I found this solution that works for me, but I don't understand how it does work given that the sed command encloses its own parameter in single quotes, and the whole ssh command is also passed in single quotes. This is being run from OSX (bsd).

ssh -t -p 22 root@thehost 'for user in $(/bin/ls -A1 /var/cpanel/users) ; do if grep -q RS=paper /var/cpanel/users/${user}; then sed -i 's/^RS=paper_lantern$/RS=x3/' /var/cpanel/users/${user}; fi; done'

Can someone explain to me why this works, and why I didn't need to escape the single quotes for the sed command - I can't find a reference anywhere? Thanks.


You don't because your sed string doesn't have to be quoted, and in fact, on the remote server, it's not quoted.

What's passed as argument to your ssh command looks like this:

for user in $(/bin/ls -A1 /var/cpanel/users) ; do if grep -q RS=paper /var/cpanel/users/${user}; then sed -i s/^RS=paper_lantern$/RS=x3/ /var/cpanel/users/${user}; fi; done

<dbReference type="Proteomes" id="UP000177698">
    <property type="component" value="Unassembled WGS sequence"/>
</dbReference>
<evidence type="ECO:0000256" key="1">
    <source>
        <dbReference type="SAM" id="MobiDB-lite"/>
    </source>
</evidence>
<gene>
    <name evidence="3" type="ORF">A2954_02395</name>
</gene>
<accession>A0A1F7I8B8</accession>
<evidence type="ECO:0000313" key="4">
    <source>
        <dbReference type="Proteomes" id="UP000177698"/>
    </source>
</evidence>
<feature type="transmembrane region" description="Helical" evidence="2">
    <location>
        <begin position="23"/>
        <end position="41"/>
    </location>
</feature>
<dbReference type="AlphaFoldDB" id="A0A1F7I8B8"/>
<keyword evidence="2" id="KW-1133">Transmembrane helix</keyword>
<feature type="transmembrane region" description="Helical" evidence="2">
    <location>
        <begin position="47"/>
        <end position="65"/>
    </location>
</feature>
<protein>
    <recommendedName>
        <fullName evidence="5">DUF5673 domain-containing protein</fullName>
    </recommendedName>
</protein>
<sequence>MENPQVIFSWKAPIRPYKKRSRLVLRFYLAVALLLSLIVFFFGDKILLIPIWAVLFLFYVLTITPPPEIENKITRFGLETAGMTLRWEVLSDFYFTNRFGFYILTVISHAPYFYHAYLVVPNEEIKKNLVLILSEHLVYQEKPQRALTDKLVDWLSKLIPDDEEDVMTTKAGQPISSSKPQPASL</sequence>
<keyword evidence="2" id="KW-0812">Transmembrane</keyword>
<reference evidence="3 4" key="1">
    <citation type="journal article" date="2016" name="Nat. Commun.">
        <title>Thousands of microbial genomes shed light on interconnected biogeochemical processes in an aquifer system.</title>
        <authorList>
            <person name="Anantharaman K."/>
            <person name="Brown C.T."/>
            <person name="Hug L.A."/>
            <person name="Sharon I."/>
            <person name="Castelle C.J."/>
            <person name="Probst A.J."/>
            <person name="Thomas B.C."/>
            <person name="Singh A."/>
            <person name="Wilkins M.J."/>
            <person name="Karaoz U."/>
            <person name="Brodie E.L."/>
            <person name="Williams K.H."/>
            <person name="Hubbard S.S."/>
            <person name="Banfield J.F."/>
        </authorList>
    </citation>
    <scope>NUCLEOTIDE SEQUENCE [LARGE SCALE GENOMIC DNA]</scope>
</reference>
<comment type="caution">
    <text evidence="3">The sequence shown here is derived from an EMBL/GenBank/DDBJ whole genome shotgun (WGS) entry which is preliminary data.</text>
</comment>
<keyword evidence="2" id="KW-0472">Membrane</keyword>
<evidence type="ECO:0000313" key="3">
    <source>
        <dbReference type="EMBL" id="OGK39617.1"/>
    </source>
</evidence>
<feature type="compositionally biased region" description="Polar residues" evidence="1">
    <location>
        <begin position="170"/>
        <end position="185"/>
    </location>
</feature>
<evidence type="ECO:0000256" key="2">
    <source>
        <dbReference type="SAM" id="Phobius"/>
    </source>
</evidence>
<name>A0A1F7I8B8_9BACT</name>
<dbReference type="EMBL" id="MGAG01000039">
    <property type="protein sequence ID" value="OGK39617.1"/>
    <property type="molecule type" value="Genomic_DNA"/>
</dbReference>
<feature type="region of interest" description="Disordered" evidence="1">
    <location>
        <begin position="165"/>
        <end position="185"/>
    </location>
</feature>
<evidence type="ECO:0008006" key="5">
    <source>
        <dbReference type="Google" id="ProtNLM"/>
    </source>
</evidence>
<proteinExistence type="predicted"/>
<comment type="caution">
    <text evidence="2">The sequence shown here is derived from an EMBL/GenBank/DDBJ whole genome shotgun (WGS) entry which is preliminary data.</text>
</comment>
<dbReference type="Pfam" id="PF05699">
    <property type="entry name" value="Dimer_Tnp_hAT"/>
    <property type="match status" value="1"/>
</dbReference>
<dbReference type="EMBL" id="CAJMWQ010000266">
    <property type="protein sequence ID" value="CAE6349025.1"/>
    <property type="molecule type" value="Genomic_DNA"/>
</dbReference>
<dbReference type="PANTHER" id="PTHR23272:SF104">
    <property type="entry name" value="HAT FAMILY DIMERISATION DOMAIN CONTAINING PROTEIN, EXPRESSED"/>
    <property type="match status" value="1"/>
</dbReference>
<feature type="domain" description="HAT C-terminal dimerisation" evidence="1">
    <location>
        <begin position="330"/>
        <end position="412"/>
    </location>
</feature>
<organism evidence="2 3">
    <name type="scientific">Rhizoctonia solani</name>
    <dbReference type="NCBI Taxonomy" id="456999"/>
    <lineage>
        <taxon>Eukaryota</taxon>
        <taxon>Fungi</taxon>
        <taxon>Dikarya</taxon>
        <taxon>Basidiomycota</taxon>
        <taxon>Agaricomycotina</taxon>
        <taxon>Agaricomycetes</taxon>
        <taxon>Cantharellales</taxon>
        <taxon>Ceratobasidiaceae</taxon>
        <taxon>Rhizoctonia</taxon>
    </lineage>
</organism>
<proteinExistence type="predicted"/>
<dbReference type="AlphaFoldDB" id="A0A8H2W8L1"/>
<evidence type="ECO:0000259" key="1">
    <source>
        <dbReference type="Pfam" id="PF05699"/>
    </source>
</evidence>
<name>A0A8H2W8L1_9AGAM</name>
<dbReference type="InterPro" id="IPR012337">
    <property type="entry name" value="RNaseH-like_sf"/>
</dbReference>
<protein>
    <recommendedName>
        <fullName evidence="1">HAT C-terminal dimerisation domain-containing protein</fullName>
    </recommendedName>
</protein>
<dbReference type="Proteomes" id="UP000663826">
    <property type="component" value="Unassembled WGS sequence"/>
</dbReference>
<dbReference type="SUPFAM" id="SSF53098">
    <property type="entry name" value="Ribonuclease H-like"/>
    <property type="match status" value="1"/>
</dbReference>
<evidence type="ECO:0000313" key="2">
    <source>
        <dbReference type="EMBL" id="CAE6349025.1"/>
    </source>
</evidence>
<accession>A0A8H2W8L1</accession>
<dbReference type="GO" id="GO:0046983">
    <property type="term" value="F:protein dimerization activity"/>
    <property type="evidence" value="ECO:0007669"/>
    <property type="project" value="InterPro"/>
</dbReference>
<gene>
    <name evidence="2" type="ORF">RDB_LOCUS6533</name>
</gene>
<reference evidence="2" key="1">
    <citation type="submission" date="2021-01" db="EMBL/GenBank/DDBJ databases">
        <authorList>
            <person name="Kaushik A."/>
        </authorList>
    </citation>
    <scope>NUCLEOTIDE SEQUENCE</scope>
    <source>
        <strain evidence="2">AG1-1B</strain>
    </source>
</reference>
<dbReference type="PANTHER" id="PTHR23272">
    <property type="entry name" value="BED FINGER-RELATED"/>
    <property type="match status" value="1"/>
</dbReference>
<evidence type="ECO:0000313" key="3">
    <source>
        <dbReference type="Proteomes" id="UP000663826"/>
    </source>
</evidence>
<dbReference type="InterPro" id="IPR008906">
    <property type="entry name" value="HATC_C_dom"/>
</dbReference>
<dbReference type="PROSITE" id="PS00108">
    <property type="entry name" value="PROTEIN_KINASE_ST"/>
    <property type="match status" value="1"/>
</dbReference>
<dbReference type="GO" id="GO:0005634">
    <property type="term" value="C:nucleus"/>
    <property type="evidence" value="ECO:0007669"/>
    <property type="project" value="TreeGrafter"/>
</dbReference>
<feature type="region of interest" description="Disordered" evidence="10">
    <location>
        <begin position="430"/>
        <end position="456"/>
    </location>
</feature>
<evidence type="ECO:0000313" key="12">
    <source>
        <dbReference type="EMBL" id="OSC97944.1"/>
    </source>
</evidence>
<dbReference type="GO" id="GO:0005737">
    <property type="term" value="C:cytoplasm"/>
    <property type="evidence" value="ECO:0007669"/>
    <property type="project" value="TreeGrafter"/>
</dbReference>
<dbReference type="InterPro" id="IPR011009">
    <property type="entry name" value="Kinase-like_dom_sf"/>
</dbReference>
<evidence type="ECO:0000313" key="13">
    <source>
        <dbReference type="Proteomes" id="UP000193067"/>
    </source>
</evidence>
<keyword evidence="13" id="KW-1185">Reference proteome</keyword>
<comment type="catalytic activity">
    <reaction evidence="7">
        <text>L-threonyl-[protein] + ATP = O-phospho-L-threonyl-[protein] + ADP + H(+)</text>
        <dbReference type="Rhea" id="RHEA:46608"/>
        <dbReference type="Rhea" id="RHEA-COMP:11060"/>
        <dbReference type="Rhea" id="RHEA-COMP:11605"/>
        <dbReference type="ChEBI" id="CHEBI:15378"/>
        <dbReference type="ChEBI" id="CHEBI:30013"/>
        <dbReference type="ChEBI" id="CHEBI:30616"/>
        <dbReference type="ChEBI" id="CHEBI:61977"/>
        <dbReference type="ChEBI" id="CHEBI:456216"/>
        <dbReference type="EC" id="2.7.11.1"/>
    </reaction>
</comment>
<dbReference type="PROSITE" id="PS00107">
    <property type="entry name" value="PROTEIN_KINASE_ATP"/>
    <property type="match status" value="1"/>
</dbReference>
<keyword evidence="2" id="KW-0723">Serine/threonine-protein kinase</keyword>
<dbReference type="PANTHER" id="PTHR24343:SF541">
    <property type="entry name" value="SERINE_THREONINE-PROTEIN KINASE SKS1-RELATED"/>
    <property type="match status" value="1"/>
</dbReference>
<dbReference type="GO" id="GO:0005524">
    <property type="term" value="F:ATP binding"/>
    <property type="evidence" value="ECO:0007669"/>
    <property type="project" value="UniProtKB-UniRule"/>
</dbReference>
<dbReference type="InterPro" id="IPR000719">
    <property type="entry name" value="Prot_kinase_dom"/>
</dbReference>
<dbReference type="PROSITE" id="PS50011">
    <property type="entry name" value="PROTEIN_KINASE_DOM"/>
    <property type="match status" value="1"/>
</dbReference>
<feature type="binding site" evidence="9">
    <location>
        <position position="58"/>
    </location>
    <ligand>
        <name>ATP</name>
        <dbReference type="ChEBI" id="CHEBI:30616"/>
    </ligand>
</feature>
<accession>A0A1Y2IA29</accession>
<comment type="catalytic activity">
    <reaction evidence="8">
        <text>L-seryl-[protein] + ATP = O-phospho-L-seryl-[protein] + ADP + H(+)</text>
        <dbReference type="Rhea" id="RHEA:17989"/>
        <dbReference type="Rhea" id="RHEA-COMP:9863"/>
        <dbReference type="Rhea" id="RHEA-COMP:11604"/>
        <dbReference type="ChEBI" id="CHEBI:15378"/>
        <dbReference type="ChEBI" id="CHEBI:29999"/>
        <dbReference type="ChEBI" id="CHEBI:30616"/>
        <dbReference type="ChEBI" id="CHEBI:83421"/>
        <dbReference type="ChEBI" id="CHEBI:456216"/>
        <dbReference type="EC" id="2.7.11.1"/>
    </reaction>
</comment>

And it works fine because there are no spaces inside the argument of your sed command.

If you want to pass a sed argument with spaces, you should escape your single quotes like so:

'for user in $(/bin/ls -A1 /var/cpanel/users) ; do if grep -q RS=paper /var/cpanel/users/${user}; then sed -i '\''s/^RS=paper_lantern$/RS=x3/'\'' /var/cpanel/users/${user}; fi; done'

With single quotes, you can't escape single quotes like this: \'

You have to use a trick. You have to close quotes, escape your ' and re-open quotes. ('\'')

  • Thank you - it seems so obvious now! I'm sure my question is a duplicate - so I'm sorry for taking your time! – Santrix Apr 18 '15 at 7:48

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